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Interview with Raiffeisenbank Austria’s Board Chairman Michel Perhirin, source: Prime-Tass

INTERVIEW: Raiffeisenbank posts 35% net profit increase in 2004

MOSCOW, May 19 (Prime-Tass) -- Russia''s Raiffeisenbank Austria posted anear 34% increase in net profit in 2004 to U.S. $65.8 million, while itspretax profit rose 32.4% to $82.1 million, the bank''s Chairman of theBoard Michel Perhirin said in an interview with Prime-Tass this week.

Individual deposits rose 63.7% to $ 767.76 million and corporatedeposits rose 92% to $926 million, while its corporate loan portfolioincreased 75.7% to $1.77 billion.

The bank''s Moscow retail loan portfolio increased to $374.25 million in2004 from $142.3 million in 2003, while its retail loan portfolio in St.Petersburg was up to $103.86 million from $22.4 million.

"Our bank showed excellent results and has so far developed at a fasterpace than the market," Perhirin said

The bank’s total assets rose by more than 45% to almost $3 billion in 2004, he said.

The bank plans to have 10 regional branches in Russia by June 2006,Perhirin said, adding that the bank currently has two branches inSt.Petersburg and a branch in Yekaterinburg.

"We have already started working on setting up branches in five cities,including Samara, Nizhny Novgorod, Novosibirsk and Rostov-on-Don, and weare planning to open branches in Krasnoyarsk, Chelyabinsk, Perm,Krasnodar, and Tyumen," he said.

In Moscow, the bank now has 11 fully operational branches, threeexchange offices and two operational cash offices, and it plans to openseveral more branches in Moscow by the end of the year.

Commenting on media reports that the bank had signed a deal with theExperian/Interfax credit bureau, Perhirin said,"Raiffeisenbank has notyet signed a cooperation agreement with any credit bureau."

"In order to make a thoughtful decision, we have signed confidentialitynotes and letters of intention with leading groups to better understandpotential structures and products. We expect the proper serviceagreement to be signed within a few weeks," he said.

"We have seriously and thoroughly considered all offers on the market.Above all, we tried to assess the capability of these groups to launch aquality product by the time the law on credit bureaus comes into force(later this year). We look at all the options and will choose the mostsuitable one," he said, adding that the bank would"work with a creditbureau, but will not get involved in the capital structure (of thecredit bureaus) in the nearest future."

"Taking into consideration the bank’s plans for the regions, we do not exclude the possibility of cooperation with local, regional bureaus as well," Perhirin said.

Perhirin said that prospects for the credit bureau business werepositive, although currently only a fraction of the Russian populationtakes out long-term loans.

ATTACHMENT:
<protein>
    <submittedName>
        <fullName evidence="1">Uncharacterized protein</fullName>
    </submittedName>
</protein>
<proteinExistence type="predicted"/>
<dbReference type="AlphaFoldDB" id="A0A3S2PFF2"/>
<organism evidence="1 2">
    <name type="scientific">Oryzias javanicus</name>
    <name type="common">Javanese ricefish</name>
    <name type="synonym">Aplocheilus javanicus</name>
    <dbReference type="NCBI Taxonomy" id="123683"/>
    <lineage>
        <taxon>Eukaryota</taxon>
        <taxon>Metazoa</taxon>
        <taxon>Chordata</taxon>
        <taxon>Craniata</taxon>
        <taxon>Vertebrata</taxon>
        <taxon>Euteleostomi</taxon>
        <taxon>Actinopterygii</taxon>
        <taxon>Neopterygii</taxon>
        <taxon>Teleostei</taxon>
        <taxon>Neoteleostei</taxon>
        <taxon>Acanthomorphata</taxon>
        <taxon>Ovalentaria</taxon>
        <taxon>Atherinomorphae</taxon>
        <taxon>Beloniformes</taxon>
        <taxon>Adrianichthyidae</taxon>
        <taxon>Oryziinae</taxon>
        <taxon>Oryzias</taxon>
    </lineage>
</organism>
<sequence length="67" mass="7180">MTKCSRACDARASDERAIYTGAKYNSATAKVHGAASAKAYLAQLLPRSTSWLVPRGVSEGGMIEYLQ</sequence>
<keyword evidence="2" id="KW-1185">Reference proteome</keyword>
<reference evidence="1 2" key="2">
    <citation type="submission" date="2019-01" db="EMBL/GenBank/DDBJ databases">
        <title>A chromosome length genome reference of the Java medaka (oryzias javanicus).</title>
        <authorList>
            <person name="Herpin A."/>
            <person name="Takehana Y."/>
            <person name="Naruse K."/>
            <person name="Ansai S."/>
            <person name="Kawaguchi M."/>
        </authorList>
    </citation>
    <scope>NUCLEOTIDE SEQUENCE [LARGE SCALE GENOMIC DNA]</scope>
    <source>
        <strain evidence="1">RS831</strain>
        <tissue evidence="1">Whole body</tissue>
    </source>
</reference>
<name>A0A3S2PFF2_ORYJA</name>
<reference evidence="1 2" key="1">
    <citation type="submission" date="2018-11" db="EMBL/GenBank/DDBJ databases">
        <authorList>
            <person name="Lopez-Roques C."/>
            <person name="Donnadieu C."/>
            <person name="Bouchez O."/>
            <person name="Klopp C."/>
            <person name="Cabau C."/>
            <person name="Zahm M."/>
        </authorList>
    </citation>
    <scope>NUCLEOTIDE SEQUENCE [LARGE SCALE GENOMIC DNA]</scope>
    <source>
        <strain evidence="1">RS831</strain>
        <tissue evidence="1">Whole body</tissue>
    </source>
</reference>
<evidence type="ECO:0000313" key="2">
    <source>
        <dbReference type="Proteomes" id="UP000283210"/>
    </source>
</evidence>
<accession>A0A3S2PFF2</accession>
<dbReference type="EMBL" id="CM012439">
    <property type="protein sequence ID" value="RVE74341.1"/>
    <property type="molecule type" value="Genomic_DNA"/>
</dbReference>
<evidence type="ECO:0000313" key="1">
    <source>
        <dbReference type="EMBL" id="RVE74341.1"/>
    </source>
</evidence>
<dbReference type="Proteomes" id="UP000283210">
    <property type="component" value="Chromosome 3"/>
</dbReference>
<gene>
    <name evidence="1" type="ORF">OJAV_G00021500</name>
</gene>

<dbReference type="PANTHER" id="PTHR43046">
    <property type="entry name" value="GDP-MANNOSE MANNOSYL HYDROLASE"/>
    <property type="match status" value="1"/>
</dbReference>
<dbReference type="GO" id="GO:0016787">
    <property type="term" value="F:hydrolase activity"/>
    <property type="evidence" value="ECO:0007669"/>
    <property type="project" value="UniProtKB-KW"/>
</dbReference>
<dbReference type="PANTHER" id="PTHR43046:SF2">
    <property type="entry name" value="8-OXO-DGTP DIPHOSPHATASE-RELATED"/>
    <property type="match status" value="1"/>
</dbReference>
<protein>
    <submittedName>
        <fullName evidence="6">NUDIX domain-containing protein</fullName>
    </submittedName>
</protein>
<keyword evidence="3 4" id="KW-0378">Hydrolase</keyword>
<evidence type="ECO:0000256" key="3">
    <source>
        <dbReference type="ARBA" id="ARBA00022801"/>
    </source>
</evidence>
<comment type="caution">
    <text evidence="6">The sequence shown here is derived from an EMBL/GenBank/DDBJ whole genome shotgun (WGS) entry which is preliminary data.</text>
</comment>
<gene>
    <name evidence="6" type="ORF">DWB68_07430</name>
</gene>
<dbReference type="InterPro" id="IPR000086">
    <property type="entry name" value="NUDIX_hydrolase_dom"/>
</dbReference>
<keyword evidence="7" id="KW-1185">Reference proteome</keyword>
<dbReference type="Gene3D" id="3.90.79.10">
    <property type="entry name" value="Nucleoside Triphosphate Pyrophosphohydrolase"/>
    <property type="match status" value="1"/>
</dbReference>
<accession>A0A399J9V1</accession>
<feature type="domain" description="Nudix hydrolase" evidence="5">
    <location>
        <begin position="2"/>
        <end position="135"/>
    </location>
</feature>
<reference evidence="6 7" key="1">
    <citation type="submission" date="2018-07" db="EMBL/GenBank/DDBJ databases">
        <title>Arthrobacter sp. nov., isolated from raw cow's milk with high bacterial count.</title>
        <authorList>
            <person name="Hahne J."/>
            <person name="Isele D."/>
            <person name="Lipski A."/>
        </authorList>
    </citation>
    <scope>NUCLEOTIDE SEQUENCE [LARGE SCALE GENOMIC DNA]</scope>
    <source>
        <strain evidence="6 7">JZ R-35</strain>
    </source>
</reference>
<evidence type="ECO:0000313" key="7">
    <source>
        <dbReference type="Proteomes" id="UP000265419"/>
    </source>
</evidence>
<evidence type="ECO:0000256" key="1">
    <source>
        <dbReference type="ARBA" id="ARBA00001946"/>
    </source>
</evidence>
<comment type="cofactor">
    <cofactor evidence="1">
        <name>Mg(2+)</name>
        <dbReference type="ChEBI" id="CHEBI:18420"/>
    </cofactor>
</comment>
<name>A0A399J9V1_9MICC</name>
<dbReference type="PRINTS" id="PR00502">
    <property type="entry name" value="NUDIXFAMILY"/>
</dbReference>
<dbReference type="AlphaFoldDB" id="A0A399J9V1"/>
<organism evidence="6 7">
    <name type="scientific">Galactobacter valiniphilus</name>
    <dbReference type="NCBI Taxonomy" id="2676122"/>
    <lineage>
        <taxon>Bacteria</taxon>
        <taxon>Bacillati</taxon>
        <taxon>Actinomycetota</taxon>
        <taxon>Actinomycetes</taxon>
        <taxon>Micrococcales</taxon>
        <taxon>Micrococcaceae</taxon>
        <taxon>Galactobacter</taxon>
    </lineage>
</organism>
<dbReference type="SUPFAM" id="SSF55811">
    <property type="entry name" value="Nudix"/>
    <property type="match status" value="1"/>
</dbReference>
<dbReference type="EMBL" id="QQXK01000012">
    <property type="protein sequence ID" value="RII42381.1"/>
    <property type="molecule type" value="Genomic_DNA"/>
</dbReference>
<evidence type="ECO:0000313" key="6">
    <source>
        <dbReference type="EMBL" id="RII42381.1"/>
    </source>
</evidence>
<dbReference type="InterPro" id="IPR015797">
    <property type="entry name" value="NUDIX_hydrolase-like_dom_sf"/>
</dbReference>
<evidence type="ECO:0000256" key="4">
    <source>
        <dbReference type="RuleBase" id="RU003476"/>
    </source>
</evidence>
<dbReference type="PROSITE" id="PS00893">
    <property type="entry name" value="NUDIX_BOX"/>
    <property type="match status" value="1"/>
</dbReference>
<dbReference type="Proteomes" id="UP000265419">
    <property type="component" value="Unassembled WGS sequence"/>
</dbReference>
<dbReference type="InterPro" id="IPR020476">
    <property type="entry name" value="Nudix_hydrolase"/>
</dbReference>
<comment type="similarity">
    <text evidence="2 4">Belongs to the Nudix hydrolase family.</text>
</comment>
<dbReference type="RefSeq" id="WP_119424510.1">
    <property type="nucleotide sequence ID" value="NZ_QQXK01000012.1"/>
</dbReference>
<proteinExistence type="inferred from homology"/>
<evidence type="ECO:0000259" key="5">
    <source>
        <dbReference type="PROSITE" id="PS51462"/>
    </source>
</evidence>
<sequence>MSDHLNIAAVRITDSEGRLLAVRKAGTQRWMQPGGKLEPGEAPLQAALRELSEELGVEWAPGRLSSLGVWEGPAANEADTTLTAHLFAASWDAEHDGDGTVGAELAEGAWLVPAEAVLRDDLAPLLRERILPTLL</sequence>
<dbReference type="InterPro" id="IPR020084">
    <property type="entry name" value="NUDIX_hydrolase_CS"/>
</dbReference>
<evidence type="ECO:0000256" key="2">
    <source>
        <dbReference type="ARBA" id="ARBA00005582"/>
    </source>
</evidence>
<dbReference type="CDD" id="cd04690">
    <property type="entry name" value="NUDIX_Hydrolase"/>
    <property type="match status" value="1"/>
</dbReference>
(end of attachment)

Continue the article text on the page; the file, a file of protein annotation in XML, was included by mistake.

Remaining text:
"We expect to see very strong development in the car loans and mortgagessector. In one to two years, credit cards will lead to another boom inRussia, at least in the most developed cities. We introduced our creditcard product back in autumn 2003 and will start aggressively promotingit once the demand is really there," he said.

Speaking about the impact of Russia''s forthcoming accession to the WorldTrade Organization (WTO) on the Russian banking sector, Perhirin said hethought that the sector should be given a transition period of five toseven years to allow domestic banks to better compete with major foreignretail banks expected to arrive.

"Any foreign bank now can get direct or indirect access to the Russianmarket. To our knowledge, no foreign bank has yet been denied access onthe basis of a subsidiary structure," he said.

Foreign banks are not allowed to open branches in Russia, and have tocreate a Russian subsidiary instead.

"As far as indirect access is concerned, any foreign bank can lend toRussian borrowers through international financial markets. Such lendingcurrently represents close to 40%, or approximately $65 billion, oftotal borrowings by Russian corporations," he said, adding thattransactions of more than $4 billion are known to be under negotiationat the current time.

"As far as we are concerned, as a bank we have chosen to go down thesubsidiary route, and anyone can do the same," he said.

Perhirin said that in order to integrate itself into the global bankingsystem, Russia would eventually have to fully open its market and allowbranches of foreign banks to be set up in Russia, but that Russian bankswould receive the same right in return.

"Everyone acknowledges that if foreign banks were allowed to openbranches in Russia, it could immediately destabilize the domesticbanking system, which is undergoing a process of development andconsolidation," he said.


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